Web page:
Publication of the new EU Public Procurement Directives in February 2014 brought with them a number of changes and greater flexibility in how public procurements can be carried out. One of the main areas of change is that of exclusion criteria, which oblige or allow public authorities to prevent an operator from taking part in a public procurement process.
These criteria are dealt with in Article 57 of the Public Sector Directive (2014/24/EC) and see significant additions both to mandatory and discretionary grounds for exclusion of suppliers. New offences have been added to the existing mandatory grounds for exclusion, which include participation in a criminal organisation, corruption, fraud and money laundering. The expanded list now includes terrorist offences or offences linked to terrorist activities, terrorist financing and child labour or other forms of human trafficking offences.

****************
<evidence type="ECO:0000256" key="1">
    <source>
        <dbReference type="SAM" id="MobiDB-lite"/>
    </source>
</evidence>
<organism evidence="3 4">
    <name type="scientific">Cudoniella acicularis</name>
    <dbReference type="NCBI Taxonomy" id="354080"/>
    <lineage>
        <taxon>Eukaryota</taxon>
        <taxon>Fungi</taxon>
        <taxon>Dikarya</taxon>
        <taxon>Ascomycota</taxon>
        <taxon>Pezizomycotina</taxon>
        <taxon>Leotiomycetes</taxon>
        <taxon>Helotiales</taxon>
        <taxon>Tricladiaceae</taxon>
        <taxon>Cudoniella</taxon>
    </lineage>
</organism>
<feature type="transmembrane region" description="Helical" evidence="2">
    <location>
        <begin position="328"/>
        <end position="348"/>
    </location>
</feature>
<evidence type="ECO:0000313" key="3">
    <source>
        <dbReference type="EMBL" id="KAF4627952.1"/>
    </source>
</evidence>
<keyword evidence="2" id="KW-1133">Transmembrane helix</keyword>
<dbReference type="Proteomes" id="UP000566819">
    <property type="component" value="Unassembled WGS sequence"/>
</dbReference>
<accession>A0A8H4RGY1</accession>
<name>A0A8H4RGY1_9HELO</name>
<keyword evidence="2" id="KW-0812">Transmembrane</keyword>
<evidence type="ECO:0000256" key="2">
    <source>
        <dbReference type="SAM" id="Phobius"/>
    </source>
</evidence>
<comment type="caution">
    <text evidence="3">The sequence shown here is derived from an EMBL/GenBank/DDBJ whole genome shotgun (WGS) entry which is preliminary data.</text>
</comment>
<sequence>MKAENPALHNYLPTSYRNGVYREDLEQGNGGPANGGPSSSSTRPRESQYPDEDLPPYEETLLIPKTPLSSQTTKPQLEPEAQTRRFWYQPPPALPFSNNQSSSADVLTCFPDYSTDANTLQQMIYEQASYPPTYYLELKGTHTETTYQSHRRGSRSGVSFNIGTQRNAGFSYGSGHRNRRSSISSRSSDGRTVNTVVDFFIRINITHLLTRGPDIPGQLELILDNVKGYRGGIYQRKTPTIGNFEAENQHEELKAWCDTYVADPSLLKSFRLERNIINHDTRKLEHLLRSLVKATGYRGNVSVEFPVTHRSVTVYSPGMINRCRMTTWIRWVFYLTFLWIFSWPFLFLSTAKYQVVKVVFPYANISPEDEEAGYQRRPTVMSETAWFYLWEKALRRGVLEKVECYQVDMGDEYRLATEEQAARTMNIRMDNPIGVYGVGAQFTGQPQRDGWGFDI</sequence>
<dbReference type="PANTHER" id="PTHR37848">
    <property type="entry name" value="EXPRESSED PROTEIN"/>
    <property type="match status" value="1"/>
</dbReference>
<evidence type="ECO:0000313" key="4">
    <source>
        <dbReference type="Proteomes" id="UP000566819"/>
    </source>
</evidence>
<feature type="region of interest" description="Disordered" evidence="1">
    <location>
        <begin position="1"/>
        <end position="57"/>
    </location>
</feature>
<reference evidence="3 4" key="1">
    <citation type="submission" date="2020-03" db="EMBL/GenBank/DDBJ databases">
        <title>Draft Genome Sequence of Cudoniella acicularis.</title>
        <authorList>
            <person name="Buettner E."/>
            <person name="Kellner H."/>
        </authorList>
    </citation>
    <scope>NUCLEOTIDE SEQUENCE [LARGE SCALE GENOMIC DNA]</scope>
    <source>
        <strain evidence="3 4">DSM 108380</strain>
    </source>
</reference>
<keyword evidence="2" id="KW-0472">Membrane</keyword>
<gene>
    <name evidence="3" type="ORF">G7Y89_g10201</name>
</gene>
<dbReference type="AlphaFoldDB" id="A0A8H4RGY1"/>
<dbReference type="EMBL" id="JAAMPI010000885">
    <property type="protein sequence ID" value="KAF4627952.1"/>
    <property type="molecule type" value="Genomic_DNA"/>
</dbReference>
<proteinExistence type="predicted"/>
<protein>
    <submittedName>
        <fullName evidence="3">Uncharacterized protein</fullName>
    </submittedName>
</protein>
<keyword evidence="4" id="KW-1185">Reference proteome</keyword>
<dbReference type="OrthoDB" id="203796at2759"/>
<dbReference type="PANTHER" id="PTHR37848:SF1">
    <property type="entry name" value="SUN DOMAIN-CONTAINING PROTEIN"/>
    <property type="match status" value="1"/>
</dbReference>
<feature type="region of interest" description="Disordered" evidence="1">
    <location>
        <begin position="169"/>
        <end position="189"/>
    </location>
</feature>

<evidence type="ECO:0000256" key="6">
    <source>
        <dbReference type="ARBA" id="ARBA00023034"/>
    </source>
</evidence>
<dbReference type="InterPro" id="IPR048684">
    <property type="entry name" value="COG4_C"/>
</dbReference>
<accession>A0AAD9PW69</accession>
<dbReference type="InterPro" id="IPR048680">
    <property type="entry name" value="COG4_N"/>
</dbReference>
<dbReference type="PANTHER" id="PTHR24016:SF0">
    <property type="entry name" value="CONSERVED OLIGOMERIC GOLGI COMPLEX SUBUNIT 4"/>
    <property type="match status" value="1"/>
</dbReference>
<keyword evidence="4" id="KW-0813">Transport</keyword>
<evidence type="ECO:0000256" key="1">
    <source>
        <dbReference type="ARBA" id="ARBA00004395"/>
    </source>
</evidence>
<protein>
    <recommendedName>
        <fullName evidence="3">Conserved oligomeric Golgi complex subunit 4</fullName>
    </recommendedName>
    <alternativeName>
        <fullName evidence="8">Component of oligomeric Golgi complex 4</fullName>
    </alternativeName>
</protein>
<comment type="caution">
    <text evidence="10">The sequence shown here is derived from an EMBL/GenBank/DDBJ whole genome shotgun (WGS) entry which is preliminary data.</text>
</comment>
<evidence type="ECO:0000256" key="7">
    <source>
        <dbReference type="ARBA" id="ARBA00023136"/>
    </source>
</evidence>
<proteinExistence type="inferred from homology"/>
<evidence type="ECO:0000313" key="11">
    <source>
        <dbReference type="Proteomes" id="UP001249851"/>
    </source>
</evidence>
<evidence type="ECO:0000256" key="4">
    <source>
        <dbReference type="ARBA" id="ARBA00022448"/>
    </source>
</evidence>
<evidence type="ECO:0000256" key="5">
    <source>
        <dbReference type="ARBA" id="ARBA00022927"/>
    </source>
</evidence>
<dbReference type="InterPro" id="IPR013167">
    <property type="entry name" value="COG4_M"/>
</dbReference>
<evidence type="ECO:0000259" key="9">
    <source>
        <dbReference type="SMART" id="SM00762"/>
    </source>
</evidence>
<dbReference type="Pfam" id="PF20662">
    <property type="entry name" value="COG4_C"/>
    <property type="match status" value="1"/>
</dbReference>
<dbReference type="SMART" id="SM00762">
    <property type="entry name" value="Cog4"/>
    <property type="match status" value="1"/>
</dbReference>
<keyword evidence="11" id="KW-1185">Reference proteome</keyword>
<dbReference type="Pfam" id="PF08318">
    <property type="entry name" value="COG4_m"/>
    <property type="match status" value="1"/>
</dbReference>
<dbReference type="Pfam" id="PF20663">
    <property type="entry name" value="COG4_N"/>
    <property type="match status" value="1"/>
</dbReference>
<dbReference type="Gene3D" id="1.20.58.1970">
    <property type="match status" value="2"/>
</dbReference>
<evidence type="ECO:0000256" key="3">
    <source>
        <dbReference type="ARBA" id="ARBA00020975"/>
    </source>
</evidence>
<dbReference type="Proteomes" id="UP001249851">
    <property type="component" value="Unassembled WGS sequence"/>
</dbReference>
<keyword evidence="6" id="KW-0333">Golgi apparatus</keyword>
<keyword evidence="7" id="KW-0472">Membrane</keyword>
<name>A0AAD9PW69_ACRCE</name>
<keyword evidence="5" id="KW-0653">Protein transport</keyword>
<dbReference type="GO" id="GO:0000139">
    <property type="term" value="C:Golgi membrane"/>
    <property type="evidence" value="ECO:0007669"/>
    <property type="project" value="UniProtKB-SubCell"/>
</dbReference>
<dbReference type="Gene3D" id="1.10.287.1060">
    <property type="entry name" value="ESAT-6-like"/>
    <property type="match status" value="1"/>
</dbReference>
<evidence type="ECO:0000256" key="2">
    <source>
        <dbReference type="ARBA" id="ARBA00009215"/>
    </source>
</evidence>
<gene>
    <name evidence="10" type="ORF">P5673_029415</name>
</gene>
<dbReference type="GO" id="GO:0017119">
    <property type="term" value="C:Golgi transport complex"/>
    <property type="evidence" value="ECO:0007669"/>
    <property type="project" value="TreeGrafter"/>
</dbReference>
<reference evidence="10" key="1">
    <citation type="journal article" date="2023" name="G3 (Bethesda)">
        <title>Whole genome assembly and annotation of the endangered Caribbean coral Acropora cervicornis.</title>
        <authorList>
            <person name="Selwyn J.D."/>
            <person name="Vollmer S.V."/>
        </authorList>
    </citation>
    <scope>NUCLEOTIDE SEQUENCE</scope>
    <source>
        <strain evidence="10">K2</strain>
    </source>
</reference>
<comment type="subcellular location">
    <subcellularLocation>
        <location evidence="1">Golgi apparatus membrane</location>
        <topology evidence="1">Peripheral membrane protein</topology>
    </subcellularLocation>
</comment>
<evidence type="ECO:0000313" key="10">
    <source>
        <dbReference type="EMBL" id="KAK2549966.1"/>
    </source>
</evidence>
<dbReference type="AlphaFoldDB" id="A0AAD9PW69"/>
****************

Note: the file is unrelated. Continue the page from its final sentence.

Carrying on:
Discretionary grounds for exclusion have been significantly broadened, giving public procurers greater freedom to exclude suppliers on the grounds of violation of environmental, social or labour law, grave professional misconduct, conflict of interest, collusion or poor prior performance of a public contract. Grounds for exclusion are, however, tempered by two key principles: proportionality, which requires that decisions be proportionate to the authority's aims; and ‘self-cleaning’, which means that an operator cannot be excluded if it can prove that it is working to remedy its previous wrong.
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